The miniature Voyager, which measures 15 micrometers (0.015 millimeters) long, is part of a project researchers at Leiden University conducted to understand how shape affects the motion and interactions of microswimmers.
For those not in the know, microswimmers are small particles that can move through liquid on their own by interacting with their environment through chemical reactions. The platinum coating on the microswimmers reacts to a hydrogen peroxide solution they are placed in, and that propels them through the liquid.
One of the authors of the study Samia Ouhajji said: "By studying synthetic microswimmers, we would like to understand biological microswimmers. This understanding could aid in developing new drug delivery vehicles; for example, microrobots that swim autonomously and deliver drugs at the desired location in the human body."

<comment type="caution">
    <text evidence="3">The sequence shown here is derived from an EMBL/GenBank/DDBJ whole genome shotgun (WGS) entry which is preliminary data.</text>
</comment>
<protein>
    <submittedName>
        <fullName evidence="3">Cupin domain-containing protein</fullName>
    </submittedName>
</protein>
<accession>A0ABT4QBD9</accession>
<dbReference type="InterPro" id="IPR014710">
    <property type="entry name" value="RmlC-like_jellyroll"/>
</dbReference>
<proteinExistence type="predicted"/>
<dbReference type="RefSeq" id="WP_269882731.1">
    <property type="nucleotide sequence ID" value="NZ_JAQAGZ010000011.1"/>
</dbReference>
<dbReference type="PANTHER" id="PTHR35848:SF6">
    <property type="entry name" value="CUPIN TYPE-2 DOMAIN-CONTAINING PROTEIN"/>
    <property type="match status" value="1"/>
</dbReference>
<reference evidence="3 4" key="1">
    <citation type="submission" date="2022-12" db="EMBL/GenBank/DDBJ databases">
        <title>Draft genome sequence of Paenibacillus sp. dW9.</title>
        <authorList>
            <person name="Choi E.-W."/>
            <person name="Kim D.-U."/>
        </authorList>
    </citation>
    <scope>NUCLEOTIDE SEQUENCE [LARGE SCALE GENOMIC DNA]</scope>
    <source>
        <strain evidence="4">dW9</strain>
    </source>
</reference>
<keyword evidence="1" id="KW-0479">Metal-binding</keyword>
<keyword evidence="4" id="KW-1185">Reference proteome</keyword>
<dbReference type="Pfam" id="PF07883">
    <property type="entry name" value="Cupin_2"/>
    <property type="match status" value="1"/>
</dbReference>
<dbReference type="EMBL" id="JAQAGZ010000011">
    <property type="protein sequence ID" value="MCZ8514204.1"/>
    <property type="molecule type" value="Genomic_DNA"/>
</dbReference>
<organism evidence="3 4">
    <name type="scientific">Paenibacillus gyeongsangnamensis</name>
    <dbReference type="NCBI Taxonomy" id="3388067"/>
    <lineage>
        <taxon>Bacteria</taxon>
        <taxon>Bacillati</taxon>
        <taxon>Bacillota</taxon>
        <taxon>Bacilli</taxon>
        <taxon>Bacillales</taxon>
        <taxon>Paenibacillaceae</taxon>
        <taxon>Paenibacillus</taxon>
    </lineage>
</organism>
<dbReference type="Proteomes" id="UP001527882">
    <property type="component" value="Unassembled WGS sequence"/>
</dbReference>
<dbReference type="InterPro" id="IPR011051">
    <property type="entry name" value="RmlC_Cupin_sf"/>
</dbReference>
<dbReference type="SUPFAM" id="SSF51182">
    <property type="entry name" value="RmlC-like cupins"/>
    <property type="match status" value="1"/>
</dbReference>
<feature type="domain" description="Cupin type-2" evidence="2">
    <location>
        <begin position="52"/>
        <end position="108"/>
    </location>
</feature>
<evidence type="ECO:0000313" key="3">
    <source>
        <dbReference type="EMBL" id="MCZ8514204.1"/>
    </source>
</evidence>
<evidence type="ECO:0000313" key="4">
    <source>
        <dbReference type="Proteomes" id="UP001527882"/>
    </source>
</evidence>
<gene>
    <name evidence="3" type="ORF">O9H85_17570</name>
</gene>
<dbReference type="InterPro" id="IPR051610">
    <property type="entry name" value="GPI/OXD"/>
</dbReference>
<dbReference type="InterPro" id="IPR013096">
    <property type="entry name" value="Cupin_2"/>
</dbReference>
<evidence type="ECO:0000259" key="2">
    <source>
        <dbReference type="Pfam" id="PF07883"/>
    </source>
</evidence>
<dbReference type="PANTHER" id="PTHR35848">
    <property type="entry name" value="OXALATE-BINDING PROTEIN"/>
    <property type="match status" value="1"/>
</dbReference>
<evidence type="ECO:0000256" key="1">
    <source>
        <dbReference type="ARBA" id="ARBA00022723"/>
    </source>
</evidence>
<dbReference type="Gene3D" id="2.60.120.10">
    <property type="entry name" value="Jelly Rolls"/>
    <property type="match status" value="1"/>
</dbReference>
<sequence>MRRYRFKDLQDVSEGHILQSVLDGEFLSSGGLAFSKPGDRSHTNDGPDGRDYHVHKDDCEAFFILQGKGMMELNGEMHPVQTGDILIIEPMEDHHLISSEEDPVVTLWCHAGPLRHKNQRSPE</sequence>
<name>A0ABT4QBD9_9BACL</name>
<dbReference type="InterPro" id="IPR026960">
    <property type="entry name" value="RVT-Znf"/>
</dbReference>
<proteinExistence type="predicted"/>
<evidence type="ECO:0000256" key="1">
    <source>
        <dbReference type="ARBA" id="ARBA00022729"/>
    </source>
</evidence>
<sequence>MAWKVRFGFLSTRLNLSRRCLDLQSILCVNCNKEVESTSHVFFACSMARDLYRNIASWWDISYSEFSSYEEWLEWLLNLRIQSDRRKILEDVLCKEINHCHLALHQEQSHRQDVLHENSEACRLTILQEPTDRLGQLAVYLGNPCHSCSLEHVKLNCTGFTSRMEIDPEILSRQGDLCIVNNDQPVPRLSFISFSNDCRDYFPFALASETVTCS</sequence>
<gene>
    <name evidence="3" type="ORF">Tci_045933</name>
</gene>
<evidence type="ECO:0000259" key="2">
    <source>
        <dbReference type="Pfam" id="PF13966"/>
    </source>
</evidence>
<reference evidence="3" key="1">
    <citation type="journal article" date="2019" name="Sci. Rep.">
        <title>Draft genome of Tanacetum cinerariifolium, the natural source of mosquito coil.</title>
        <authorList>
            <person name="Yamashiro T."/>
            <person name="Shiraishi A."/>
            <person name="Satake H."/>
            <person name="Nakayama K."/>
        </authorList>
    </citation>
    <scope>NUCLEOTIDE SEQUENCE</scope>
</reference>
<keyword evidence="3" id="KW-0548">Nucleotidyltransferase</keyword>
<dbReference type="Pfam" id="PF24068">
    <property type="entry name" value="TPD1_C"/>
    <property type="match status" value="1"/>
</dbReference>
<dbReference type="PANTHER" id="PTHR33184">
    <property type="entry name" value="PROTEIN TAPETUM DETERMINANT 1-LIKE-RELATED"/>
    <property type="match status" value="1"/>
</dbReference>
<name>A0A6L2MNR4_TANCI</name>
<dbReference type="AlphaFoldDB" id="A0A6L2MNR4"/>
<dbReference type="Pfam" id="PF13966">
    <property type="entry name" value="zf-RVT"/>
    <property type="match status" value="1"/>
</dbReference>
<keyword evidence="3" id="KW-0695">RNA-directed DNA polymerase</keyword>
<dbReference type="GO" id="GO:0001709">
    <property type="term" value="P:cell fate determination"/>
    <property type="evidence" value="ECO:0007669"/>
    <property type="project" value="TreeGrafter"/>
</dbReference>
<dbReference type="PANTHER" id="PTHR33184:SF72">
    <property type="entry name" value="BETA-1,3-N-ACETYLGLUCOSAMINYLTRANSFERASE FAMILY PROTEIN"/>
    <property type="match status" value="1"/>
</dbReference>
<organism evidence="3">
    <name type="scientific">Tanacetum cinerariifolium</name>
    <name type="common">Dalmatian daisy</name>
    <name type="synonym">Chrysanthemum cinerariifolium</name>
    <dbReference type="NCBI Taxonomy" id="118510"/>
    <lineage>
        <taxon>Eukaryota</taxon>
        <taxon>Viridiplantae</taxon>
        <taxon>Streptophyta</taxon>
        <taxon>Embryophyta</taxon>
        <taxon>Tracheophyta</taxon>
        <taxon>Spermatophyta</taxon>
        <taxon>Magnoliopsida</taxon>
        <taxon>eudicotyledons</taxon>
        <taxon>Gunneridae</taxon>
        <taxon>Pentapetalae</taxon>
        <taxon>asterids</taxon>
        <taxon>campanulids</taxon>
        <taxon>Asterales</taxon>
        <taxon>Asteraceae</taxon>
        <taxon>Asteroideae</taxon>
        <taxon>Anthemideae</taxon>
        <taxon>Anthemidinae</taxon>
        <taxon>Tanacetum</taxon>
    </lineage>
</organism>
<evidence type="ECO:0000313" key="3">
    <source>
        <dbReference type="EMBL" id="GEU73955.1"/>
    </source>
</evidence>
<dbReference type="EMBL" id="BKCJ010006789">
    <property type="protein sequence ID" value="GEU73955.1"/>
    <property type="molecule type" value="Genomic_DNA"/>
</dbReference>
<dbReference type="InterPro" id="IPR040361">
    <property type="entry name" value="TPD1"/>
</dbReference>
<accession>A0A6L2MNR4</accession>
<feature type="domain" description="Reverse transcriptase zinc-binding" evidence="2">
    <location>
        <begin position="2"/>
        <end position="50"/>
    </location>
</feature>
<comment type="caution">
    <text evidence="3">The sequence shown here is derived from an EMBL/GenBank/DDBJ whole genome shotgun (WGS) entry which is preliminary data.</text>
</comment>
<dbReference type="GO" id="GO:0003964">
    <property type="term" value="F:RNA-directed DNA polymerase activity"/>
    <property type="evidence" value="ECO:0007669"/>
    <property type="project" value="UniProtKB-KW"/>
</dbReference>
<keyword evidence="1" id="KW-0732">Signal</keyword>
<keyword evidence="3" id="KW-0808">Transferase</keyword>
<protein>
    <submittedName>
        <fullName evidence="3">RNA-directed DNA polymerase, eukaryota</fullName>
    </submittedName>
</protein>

In their project, the physicists also printed shapes like boats, trimers and helices, with each object's shape affecting their swimming behaviours.
No mention of whether a micro-Voyager will take longer to get back to the Alpha quadrant or whether it contains an annoying micro-Nelix.